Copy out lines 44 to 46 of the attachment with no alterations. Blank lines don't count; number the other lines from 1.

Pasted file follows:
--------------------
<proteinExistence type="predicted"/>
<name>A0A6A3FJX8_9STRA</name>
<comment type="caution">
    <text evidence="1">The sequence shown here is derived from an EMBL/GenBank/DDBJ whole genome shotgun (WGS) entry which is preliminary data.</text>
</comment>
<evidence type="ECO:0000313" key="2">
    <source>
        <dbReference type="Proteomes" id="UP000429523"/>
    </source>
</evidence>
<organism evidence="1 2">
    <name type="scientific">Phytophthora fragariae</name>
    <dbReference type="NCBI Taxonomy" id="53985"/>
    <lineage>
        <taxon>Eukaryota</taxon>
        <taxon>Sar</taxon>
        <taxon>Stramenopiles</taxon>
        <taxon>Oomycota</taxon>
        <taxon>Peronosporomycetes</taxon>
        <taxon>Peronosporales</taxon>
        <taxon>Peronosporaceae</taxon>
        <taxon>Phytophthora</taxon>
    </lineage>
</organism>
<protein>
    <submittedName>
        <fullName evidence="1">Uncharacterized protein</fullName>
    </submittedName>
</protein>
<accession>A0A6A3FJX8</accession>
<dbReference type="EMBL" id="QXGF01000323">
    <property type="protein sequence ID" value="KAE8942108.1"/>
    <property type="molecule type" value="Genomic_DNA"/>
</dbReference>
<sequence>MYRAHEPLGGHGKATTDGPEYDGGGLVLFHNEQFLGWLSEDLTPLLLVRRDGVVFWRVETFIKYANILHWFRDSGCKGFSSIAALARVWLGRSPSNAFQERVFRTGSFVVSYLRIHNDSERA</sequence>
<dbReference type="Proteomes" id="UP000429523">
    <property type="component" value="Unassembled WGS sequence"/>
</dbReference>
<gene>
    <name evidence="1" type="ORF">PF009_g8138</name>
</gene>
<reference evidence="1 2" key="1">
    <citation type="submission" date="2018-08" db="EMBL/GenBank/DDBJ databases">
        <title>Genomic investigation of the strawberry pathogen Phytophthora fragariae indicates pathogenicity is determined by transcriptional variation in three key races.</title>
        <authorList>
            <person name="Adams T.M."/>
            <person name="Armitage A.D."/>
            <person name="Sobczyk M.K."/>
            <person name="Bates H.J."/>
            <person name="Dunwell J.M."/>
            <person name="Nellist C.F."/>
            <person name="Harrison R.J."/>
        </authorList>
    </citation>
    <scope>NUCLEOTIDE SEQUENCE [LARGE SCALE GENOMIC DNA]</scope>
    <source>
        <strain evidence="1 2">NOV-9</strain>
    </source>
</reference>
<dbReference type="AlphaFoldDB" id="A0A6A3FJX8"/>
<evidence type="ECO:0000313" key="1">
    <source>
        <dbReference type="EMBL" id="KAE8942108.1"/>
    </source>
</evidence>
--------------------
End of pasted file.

        <title>Genomic investigation of the strawberry pathogen Phytophthora fragariae indicates pathogenicity is determined by transcriptional variation in three key races.</title>
        <authorList>
            <person name="Adams T.M."/>